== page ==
A small business may be defined as a business with a small number of employees, or a business which is just starting out, and therefore is a small one. The legal definition of a "small business" often varies by country and industry, but is generally under 100 employees. These businesses are normally privately owned corporations, partnerships, or sole proprietorships. Small businesses are common in many countries, depending on the economic system in operation. Typical examples include: small shops, hairdressers, tradesmen, solicitors, lawyers, accountants, restaurants, guest houses, photographers, small-scale manufacturing etc. The smallest businesses, often located in private homes, are called microbusinesses.
Small businesses often face a variety of problems, which unfortunatley comes from their small size. A frequent cause of bankruptcy is undercapitalization. This is often a result of poor planning rather than economic conditions, it is common rule of thumb that the entrepreneur should have access to a sum of money at least equal to the projected revenue for the first year of business in addition to his anticipated expenses.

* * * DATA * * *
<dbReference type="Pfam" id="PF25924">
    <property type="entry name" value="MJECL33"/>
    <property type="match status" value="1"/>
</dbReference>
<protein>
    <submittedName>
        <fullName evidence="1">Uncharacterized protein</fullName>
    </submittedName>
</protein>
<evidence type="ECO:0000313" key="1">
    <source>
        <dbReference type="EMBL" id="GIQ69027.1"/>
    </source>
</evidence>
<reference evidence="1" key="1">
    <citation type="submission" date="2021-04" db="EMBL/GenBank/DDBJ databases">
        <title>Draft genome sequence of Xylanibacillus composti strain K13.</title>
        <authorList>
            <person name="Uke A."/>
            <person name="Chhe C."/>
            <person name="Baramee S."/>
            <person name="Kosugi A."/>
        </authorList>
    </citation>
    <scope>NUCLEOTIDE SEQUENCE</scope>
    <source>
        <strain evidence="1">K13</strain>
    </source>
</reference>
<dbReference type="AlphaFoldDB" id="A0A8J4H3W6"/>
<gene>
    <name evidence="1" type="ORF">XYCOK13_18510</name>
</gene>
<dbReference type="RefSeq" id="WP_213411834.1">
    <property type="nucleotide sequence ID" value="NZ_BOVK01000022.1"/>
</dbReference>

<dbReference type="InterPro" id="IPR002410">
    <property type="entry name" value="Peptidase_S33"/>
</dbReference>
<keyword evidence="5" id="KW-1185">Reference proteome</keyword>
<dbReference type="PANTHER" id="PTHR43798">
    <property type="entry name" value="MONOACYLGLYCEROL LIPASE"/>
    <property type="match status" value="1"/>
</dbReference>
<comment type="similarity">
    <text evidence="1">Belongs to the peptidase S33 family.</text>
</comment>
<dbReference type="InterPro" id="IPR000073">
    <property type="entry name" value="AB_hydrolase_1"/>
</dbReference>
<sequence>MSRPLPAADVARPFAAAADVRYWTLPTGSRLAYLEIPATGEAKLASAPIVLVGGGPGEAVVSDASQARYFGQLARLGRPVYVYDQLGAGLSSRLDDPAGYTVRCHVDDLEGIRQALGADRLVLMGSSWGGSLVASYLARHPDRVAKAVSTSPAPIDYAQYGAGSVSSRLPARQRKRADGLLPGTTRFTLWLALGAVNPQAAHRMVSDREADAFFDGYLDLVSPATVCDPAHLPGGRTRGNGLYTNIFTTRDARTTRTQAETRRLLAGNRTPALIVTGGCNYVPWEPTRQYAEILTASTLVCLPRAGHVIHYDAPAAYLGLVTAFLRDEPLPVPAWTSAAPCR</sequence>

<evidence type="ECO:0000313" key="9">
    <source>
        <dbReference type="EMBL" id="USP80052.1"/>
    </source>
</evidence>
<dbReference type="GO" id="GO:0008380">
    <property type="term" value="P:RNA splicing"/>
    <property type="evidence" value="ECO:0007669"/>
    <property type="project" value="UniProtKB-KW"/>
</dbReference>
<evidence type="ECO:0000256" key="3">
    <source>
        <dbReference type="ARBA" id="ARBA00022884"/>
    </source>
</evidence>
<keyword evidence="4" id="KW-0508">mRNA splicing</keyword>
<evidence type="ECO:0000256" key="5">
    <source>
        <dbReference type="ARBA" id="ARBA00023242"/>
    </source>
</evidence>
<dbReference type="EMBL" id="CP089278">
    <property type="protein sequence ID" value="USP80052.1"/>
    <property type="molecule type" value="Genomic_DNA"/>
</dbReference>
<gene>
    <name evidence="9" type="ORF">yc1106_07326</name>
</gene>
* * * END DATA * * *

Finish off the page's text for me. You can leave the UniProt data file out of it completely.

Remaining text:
For example if the prospective owner thinks that he will generate $100,000 in revenues in the first year with $150,000 in start-up expenses, then he should have no less than $250,000 available. Failure to provide this level of funding for the company could leave the owner liable for all of the company's debt should he end up in bankruptcy court, under the theory of undercapitalization.